“One of the things that you can do is you can be very purposeful about your interactions with prisoners and having your staff at all levels be very intentional about their relationships with prisoners… and how you start the relationship immediately when someone is incarcerated. You can change the dynamic behind the walls. So, it’s less of the us versus them. You assign 3 or 4 inmates to one officer, and you have them get to know each other… we’ve already started to see some declines on inmate-on-inmate assaults.”

While Williams might have learned from Norway, the programs happening at AMCC are deeply western Alaskan.

Apostolou guides me through a classroom, where there are not only the standard GED books, but also musical instruments and walls lined with carved ivory soap sculptures.

They don’t have real ivory but are making carvings out of soap to practice. Martinson stresses that this is a full community effort. “We had a gentleman in town donate his files. Free of charge!”, she tells me.

Like on the outside, the classes are taught by elders or men inside the facility who wanted to teach their skills.

“We’re trying to treat people as a whole,” Apostolou says.

But one of the most exciting moments is when I have a chance to go back to a small, makeshift workshop.

Thomas Hopson and Clifton Sun are building ulus that will be used to gut and fillet the fish that is caught.

Female inmates at the facility will use them. Sun knew how to build ulus and is practicing the skill.

Both Hopson and Sun had the opportunity to go fishing earlier in the summer.

“I had fun fishing and working on stuff like this. We work on things like these on our own time. When we don’t have anything to do, we get locked up in here and work,” says Hopson.

Sun adds, “We get out of the mud, get out of all the drama and the mud. He and I, we like it.”

And for Hopson, these are skills that he hopes to take with him: “I plan on doing it when I get back home; (it’ll) help me get busy and stay out of trouble. (I’ll) hopefully teach my younger brother how to do these.”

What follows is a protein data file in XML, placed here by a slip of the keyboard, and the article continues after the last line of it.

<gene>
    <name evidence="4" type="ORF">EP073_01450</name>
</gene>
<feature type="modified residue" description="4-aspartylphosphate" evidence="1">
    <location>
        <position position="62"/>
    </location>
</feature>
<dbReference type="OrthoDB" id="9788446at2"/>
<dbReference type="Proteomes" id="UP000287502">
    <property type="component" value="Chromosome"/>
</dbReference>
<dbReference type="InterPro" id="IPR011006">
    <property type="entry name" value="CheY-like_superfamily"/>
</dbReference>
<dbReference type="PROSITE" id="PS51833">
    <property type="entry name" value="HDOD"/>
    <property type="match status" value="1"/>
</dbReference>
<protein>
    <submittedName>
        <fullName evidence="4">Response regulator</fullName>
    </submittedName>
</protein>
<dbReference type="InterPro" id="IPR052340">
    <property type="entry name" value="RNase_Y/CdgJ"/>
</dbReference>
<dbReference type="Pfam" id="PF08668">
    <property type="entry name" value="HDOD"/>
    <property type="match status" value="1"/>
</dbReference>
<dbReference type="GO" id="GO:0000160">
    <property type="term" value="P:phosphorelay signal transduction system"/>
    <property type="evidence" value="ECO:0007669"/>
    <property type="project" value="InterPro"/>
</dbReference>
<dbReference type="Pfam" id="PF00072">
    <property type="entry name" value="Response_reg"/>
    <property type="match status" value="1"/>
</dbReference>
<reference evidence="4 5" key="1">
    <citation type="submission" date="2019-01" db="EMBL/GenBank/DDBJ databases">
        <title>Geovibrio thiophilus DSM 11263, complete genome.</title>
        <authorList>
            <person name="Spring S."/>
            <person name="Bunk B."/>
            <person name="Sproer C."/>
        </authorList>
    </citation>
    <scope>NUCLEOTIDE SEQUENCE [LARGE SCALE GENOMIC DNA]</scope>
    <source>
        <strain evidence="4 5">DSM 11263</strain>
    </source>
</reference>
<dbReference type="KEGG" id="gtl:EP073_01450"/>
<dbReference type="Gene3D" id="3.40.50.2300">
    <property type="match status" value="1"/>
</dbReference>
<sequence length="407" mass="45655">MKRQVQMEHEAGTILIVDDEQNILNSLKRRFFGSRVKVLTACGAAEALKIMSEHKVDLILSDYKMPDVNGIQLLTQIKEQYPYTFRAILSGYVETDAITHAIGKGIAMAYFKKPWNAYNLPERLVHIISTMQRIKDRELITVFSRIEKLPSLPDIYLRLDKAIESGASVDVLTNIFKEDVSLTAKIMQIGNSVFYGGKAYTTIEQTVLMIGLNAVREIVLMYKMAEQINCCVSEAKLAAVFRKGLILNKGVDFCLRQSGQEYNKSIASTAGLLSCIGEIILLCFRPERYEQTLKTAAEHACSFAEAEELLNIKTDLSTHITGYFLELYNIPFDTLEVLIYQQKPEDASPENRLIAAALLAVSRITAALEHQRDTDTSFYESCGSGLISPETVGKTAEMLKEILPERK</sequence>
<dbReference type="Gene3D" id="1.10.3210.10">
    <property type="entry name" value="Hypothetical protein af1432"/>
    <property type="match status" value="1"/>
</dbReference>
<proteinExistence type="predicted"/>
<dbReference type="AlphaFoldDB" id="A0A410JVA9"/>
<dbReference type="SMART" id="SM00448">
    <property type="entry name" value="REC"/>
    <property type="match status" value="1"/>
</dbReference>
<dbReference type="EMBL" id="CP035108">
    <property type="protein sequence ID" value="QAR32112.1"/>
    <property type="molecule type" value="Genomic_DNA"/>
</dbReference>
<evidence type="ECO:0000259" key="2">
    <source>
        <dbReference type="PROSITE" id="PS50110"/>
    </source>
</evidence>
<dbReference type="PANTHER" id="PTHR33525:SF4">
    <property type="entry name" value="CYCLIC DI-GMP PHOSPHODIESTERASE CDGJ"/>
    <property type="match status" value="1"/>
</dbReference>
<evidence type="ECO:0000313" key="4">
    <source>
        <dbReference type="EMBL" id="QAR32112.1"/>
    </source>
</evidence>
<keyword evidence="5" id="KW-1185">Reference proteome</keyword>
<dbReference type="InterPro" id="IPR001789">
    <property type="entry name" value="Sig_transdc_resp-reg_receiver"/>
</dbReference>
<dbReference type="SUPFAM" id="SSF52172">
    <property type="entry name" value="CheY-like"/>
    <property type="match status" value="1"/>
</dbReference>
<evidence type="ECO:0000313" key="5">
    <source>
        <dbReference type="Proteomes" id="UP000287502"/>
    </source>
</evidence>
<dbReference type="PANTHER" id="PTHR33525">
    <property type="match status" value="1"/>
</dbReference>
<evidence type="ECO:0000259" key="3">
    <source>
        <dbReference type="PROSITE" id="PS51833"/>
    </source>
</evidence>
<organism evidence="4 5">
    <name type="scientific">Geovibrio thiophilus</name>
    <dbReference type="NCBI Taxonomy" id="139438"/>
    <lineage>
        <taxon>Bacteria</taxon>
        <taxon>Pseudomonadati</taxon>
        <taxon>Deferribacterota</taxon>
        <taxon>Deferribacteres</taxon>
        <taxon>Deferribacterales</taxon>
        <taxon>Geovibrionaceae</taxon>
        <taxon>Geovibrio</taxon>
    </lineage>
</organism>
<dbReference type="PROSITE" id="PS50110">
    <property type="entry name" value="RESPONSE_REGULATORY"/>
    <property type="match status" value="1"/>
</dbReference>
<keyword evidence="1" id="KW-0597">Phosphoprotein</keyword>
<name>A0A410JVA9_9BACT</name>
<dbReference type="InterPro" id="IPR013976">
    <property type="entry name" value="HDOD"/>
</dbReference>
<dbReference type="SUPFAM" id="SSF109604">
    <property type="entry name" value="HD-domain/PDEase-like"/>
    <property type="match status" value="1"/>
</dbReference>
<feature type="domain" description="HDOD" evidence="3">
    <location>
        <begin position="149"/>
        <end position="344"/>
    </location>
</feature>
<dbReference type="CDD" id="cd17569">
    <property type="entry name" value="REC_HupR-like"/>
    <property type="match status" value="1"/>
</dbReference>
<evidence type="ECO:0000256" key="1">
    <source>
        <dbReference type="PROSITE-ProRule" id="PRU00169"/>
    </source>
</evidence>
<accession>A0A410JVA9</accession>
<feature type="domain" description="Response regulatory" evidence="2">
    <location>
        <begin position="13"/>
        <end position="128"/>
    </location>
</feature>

And that’s exactly what is supervisor Martinson is hoping for: “I would like just to see them living their lives in the community and living productively.”

And now, AMCC has more services that go beyond culture that could help recidivism rates.

There is now a contracted mental health and substance abuse representative from Behavioral Health Services on site Monday- Friday so inmates have help within the network before rejoining the general population or transferring to another facility.

AMCC also acquired a contracted provider for sex offender treatment. That provider can now see rural and remote clients. Previously, they had to go to Fairbanks or Anchorage, and Martinson pointed out how difficult that could be for many clients.

She explains: “They may or may not stay in a homeless shelter; they’re trying to get their treatment there. They’re not successful. The statistics are really not favorable in that aspect.”

There aren’t statistics yet on whether or not these programs have measurable success.

They could also change with the new gubernatorial administration.

Supervisor Martinson was not able to offer any comment when I last saw her at the facility’s holiday potluck.

Back in December, Commissioner Williams was replaced by Nancy Dahlstrom as the new Commissioner for the Department of Corrections. Commissioner Dahlstrom was not able to respond with comments in time for the publication of this piece.

Gov. Mike Dunleavy has been vocal that public safety is a priority for his administration, but currently, it remains to be seen if the administration will impact programs like the ones being tried at AMCC.